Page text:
Washington State Senate

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The Washing State Senate is the upper chamber of the bicameral Washington State Legislature. The lower chamber being the Washington State House of Representatives.

Within the Senate, depending on the location and function, there are several different organizational systems in effect.

Floor Session
On the floor of the Senate, the Lt. Governor (President of the Senate) is the presiding officer. In the absence of the Lt. Governor, the President Pro Tempore, or Vice President Pro Tempore, both Senators elected by the body from the majority party, assume that role. Assisting the presiding - officer on the rostrum are the Secretary and Deputy Secretary of the Senate, Journal Clerk, Status Clerk, and Reading Clerk. Attorneys from the Office of Senate Counsel are present for consultation on parliamentary and legal questions before the body. The Sergeant-at-Arms is responsible for security and maintaining order in the Chamber. [1]

Caucus
Each of the political parties has an organization of its own which provides leadership and direction to its members. The majority leadership appoints committee chairs, and determines the assignment of bills to committees and bills to be considered by the body. Caucus chairs preside at caucus meetings. Other majority and minority officers, such as floor leaders and whips, have responsibility for procedural functions while the Senate is in session. [2]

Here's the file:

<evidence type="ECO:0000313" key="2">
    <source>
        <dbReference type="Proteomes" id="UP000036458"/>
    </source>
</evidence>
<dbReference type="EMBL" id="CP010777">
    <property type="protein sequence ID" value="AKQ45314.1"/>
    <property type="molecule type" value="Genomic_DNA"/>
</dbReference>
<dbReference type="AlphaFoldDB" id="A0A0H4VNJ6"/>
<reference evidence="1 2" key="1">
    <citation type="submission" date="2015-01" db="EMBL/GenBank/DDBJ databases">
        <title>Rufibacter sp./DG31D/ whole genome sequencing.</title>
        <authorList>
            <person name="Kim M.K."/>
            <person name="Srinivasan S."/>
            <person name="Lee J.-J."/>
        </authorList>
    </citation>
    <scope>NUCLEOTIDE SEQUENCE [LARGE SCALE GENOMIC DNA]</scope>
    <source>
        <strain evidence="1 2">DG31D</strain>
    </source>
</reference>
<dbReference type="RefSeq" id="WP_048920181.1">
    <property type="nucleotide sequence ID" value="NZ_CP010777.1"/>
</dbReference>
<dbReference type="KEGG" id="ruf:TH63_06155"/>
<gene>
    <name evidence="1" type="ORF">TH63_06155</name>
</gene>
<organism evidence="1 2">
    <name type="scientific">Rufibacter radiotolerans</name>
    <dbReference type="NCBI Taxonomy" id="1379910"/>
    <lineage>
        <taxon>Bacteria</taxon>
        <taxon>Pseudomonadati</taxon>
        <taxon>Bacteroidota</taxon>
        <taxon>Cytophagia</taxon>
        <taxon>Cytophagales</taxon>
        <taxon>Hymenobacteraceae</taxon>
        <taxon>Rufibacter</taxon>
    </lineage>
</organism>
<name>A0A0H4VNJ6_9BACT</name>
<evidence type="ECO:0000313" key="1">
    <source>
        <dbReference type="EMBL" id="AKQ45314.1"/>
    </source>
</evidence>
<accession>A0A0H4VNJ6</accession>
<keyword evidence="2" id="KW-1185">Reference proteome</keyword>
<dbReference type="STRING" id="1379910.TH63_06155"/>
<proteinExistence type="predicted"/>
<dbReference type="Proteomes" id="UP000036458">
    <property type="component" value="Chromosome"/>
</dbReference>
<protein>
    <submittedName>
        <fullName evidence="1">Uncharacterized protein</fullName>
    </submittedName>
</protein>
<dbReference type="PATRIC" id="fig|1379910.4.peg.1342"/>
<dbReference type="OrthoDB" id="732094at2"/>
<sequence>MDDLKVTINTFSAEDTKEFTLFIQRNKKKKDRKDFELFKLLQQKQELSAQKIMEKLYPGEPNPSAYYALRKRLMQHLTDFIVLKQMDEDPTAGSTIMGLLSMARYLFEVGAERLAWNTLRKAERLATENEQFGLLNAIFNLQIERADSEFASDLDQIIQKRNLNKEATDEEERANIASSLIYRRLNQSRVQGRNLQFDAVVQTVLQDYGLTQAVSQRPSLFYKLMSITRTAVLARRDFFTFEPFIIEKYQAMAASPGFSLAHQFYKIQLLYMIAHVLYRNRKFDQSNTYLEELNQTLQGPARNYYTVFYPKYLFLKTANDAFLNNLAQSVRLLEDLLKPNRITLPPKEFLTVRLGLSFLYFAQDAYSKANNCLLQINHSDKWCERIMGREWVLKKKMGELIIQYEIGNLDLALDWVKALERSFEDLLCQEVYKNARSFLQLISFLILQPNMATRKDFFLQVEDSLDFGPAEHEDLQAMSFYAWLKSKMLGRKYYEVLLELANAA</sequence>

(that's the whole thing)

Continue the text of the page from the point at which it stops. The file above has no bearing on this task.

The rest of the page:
Committees
The Senate itself is organized into standing committees for the purpose of hearing, amending, and passing bills to the floor for action by the body. Each committee has a chair and vice-chair from the majority party, and a pre-determined number of members from each of the parties. The Senate Rules Committee is chaired by the Lieutenant Governor and determines which bills that have passed out of the standing committees will be heard on the floor. [3]

Staff
Senate staff (administrative, committee, caucus, and members' personal) provide a wide variety of support services to members and staff. The Senate Facilities and Operations Committee (F&O), comprised of the leadership from each caucus, establishes policies and procedures governing Senate operations. The Secretary of the Senate, as chief administrative officer, is responsible for the overall management of Senate operations, including administration of policies and procedures established by the F&O Committee. [4]

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